Video Link: https://youtu.be/5D9h1AI4Qyc
In this episode, Charlie Munger was asked what does he think about Wall Street after the Global Financial Crisis of 2008-2009?
In this episode, you’ll learn:
What caused the regrettable behavior in Wall Street?
Why Charlie Munger think U.S. accounting system was utterly irresponsible?
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BECKY QUICK 00:00
You know, a lot of the students that are in this room could be here from the business school and there's a real sense around the country at this point that Wall Street is a bad place.
There was a column today in the New York Times that Andrew Ross Sorkin wrote, where he sat down with Oliver Stone who's got his new movie coming out "Wall Street 2." And he asked, he said, you know, I don't think Wall Street's an evil place, maybe Goldman Sachs. But he does think that there are some serious bad guys who populate Wall Street. What do you think about that?
CHARLIE MUNGER 00:36
Well, if you're in a miasma of competition and they use the word that is so popular 'Greed.' And you'll attract very competitive people and they're thrown into this miasma, of course, there's going to be more regrettable behavior than you might find in a monastery or at least then we thought we might find in monasteries before we understood them better. And the – And so of course, Wall Street is going to have more regrettable behavior.
And you know, Lord Acton have this law you all talked to the power corrupts and absolute power tends to corrupt absolutely. Well, the Munger version of that is that easy money corrupts and really easy money tends to corrupt absolutely. And I don't think it was good for Wall Street that they had this absolute torrent of really easy money. When idiots and knaves were making a fortune selling shoddy mortgages with ridiculous theories. It was very regrettable behavior and it was the easy money that allowed it.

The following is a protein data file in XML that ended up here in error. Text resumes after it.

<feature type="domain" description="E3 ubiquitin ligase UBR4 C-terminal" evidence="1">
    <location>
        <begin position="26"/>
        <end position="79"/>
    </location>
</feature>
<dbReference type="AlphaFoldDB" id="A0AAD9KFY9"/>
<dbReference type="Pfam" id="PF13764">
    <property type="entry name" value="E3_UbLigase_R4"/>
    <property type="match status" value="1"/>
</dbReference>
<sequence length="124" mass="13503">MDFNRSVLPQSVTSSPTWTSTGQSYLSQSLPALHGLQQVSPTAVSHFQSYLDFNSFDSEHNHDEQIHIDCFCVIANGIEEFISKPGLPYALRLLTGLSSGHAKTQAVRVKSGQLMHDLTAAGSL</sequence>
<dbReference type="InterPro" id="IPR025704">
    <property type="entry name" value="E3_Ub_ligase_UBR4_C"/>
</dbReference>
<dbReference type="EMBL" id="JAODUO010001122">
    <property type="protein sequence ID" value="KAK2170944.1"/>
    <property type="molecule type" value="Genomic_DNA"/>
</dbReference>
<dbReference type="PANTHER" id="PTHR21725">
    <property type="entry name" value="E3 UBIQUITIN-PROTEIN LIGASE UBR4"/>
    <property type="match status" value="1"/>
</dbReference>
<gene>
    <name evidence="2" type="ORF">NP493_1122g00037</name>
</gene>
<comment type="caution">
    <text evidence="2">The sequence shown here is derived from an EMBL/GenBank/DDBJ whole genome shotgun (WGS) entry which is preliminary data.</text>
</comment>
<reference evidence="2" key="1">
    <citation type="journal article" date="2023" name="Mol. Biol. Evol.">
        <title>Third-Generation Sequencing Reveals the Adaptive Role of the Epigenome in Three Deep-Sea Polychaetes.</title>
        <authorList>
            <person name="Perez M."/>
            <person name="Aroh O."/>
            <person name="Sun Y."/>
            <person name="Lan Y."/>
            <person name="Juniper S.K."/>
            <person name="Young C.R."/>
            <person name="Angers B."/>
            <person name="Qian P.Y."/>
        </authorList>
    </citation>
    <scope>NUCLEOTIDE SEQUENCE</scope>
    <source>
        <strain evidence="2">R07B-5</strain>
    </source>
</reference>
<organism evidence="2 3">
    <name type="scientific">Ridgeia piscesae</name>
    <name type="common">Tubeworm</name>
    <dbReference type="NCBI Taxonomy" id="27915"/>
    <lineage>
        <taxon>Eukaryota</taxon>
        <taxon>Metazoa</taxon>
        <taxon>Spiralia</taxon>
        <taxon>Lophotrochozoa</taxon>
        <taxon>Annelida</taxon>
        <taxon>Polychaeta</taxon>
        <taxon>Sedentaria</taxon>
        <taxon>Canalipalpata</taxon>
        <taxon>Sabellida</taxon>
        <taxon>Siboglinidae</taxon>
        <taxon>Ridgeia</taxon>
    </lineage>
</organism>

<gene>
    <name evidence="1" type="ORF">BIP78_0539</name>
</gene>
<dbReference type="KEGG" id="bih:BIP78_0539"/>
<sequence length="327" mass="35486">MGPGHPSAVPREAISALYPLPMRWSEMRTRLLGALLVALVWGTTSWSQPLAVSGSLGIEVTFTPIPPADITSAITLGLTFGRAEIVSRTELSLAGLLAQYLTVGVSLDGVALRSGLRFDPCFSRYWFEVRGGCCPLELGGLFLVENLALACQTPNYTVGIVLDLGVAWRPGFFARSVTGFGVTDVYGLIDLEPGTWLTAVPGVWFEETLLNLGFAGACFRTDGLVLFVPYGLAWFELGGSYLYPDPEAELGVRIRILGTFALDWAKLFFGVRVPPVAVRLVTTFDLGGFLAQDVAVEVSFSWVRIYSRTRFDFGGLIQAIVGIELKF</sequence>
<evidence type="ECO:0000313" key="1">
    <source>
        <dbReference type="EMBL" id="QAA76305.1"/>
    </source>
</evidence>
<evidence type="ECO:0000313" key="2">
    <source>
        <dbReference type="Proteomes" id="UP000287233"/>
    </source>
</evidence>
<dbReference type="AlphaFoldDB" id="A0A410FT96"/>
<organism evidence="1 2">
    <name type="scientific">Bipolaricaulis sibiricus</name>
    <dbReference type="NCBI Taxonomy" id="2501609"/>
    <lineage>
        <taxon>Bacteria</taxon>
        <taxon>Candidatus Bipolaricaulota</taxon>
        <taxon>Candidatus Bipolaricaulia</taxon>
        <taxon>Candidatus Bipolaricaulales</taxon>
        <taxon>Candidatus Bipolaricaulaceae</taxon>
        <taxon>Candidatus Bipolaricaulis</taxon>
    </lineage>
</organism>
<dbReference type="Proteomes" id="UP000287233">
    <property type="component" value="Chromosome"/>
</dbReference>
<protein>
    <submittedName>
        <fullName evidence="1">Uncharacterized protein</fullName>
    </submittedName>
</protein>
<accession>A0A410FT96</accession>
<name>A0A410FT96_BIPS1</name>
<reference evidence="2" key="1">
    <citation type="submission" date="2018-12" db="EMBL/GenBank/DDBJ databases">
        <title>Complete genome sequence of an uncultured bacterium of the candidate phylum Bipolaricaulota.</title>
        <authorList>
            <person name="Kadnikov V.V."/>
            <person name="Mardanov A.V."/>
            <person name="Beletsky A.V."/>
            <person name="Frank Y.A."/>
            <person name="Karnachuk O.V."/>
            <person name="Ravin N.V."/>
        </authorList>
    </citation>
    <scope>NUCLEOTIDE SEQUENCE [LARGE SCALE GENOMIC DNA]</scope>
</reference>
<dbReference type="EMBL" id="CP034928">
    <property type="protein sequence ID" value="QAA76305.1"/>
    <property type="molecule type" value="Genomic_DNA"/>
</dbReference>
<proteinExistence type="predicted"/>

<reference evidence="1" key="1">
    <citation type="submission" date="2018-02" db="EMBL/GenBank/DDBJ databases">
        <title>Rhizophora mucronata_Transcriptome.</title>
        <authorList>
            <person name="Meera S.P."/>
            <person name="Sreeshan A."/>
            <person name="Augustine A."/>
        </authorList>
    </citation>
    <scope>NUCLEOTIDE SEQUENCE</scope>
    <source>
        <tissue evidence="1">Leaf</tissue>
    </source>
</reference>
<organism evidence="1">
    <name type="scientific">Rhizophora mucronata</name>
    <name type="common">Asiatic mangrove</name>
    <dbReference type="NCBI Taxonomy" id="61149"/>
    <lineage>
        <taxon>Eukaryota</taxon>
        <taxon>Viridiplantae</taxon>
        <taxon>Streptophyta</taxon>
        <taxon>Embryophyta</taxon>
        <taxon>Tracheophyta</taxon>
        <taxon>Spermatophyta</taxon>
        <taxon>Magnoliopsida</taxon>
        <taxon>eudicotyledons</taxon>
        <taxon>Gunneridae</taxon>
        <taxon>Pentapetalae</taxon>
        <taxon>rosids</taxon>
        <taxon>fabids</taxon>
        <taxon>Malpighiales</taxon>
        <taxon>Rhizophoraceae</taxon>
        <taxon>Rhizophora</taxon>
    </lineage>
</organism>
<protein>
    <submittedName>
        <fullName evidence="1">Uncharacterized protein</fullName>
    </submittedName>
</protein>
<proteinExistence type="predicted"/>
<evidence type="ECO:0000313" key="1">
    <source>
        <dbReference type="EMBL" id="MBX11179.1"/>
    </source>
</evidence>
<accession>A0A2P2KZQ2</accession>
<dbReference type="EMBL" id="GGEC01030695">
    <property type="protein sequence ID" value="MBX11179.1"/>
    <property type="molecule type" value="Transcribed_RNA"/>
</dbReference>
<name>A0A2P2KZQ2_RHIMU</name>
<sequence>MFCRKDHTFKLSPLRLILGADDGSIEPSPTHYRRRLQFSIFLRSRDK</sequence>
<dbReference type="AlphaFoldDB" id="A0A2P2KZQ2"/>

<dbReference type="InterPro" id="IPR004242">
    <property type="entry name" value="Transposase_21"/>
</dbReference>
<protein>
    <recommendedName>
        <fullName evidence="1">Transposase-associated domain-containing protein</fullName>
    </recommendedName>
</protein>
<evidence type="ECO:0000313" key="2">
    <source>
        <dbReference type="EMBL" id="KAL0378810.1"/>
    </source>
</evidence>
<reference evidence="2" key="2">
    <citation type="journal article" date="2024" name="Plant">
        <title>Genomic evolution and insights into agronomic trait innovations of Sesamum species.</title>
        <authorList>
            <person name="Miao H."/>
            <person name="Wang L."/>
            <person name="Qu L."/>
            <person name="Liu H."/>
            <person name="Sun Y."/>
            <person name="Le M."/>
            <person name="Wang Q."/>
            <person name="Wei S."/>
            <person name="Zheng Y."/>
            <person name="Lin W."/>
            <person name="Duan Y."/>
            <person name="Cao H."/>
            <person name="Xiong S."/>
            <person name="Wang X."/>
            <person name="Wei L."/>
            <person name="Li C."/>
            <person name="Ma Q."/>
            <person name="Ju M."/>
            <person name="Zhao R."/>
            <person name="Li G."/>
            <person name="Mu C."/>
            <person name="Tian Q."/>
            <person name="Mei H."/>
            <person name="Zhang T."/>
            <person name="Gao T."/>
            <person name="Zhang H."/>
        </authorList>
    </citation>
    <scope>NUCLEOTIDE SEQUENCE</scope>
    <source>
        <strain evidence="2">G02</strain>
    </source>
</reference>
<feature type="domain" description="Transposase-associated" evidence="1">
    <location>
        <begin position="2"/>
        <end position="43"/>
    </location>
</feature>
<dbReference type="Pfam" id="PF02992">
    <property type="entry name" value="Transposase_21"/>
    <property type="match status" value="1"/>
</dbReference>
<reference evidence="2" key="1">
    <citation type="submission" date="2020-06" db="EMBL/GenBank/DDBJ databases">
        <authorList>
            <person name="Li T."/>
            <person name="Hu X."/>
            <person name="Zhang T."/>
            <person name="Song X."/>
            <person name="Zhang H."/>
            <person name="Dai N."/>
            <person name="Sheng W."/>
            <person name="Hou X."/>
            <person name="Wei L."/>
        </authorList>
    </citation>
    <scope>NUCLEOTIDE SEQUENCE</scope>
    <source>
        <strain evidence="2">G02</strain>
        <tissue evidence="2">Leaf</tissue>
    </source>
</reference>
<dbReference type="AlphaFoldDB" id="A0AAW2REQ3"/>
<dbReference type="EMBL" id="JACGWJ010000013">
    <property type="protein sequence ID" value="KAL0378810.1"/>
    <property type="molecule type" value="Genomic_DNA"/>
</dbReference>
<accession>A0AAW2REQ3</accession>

And, of course, the adults who could have fixed it like the accountants who had particular standards without which [Inaudible] while the bad behavior wouldn't worked, the accountants utterly failed us. And by the way, there's practically no sign of any intelligent reversal of that failure of that profession. I have yet to meet many accountants who are the least bit ashamed for their contribution to our recent troubles, but it was immense.
Imagine when Enron comes down to the SEC and says, we want to write a little contract with A and a little contract with B, and take all the profit we're going to make from these complicated contracts over the next 20 years into earnings immediately and put an asset on our balance sheet of $28 million from signing two pieces of paper.
And the SEC led by wonderful accountants that study of great places, why of course you should have that kind of accounting.
What the hell were they thinking? How could anybody have any respectable understanding of human nature without realizing that the kind of people who are going to be tempted by that accounting, we're not going to be able to resist the temptations. It was disgusting and they're not ashamed yet.
So how many people have you heard lately talk about how ashamed our accountants ought to be at our recent troubles? Nobody's blaming them. They assume it's like addition, it isn't like addition.